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Process and Product: Studio Intensive

When examining the visual arts program at Perkiomen, faculty member Katharine Kreig uses the phrase, Process and Product. One learns quickly that you cannot have one without the other, and the stunning products that hang in the gallery, only appear there because of the research, experimentation, and process that comes before. 

Kreig is a contemporary artist who creates works of marine and rural landscape and narrative still life. She works primarily in oil paints, but she is also accomplished in the mediums of watercolor and charcoal. Her home studio is nearby in Montgomery County. Her experience and knowledge of the industry has brought a high level of professional preparation to Perkiomen’s visual art instruction.

This first installment of our two-part Process and Product series focuses on Perkiomen's after-school art activity, Studio Intensive.


Studio Intensive - After-School Art Activity

Students enrolled in Studio Intensive have choice in what projects they pursue, working on a range of projects from their AP art portfolios to their own ideas, but there is structure to the afternoon sessions. The first step is to work out the scope of the project on paper and then gather materials. If a student needs inspiration, Kreig has “The Menu,” a list of five to seven different projects and mediums from which to choose. 

“They test out their idea,” says Kreig, “and then they go forward with it, working more intuitively.”

And if a student makes a mistake?  It is an opportunity. 

“What did you learn?” Kreig asks them. “Then, let’s try it again.” 

Instituting group critiques into Studio Intensive has been very beneficial. Students learn that getting feedback is not a bad thing, it is just problem solving. 

“When we critique within a group,” says Kreig, “we have a responsibility to each other to help find solutions to problems, to help each other build the strongest art possible. It is a good way to incubate and develop your ideas, be creative, and find new ways at coming at something.”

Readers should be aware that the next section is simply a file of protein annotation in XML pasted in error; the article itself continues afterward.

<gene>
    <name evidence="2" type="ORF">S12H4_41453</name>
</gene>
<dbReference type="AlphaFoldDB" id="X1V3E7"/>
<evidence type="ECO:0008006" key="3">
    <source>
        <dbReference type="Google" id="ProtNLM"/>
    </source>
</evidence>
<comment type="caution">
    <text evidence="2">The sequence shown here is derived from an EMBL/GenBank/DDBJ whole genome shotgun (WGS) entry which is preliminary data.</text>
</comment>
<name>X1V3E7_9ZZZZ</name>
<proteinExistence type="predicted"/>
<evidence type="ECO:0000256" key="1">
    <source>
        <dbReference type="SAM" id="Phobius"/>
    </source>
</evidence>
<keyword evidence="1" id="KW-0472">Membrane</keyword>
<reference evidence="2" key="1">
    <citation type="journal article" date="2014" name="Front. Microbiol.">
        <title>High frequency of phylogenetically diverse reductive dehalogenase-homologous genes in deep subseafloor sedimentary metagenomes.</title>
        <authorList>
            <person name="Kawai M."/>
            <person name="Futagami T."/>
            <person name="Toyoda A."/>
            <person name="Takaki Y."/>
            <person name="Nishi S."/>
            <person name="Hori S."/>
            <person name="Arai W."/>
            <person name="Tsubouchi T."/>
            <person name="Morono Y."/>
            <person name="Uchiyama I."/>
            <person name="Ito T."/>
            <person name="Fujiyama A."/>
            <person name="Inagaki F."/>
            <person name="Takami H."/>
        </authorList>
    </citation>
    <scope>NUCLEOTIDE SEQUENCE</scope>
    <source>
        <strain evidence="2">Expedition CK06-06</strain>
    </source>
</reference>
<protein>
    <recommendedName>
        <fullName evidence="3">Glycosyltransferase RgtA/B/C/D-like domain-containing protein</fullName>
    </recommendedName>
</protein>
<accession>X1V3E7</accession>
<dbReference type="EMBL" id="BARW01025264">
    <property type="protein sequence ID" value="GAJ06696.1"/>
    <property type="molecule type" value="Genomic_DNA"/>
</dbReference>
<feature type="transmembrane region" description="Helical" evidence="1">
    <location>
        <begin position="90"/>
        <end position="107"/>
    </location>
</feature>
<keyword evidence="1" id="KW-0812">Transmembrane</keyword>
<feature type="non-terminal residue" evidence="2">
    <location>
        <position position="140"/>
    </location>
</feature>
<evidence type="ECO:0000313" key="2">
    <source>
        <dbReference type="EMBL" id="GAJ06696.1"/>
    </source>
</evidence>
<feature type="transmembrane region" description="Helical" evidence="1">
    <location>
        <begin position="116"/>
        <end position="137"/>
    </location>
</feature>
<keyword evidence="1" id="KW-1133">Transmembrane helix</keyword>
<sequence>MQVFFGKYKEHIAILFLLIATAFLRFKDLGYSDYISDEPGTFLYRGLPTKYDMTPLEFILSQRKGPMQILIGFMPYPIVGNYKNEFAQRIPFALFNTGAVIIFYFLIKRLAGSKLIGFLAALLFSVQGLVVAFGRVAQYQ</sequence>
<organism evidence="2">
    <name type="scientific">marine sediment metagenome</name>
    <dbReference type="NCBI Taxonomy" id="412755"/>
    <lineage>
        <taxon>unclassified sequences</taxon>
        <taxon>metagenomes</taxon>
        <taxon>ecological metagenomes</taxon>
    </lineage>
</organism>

Projects have included circular weaving, digital art, acrylic painting, and textile design.

Megan Blumenstock-Daub ’25 tried several mediums and eventually settled on working further with a hobby she already had – outfit sketching. Eventually, she turned to sewing and transformed her sketches into a real outfit.

“It was a really good experience,” says Blumenstock-Daub. “I liked working in pencil and paper. I worked with clay and learned new techniques. It was also the first time I had worked with a sewing machine. Now, I am comfortable transforming other clothes – things I get from a thrift store or things I just don’t like anymore and want to alter.”

This large drawing is the result a shadow mapping exercise. Students built a structure and placed it in the sun to explore and record the movement of the shadows using line and value. The result is a drawing with an architectural abstract statement.


The students also worked on collaborative projects to further their knowledge, participating in color experiments and shadow mapping. One specific experiment was Color as Location. Groups used light and color to see how light “informs” a subject and its environment according to color location on the color wheel. If one has a red object lit by green light, what does one see?

These experiments are helping train the students’ eyes to see differently. “It is an intake of information that then comes out through the hand,” says Kreig. “It takes practice.”



Arts at Perkiomen School

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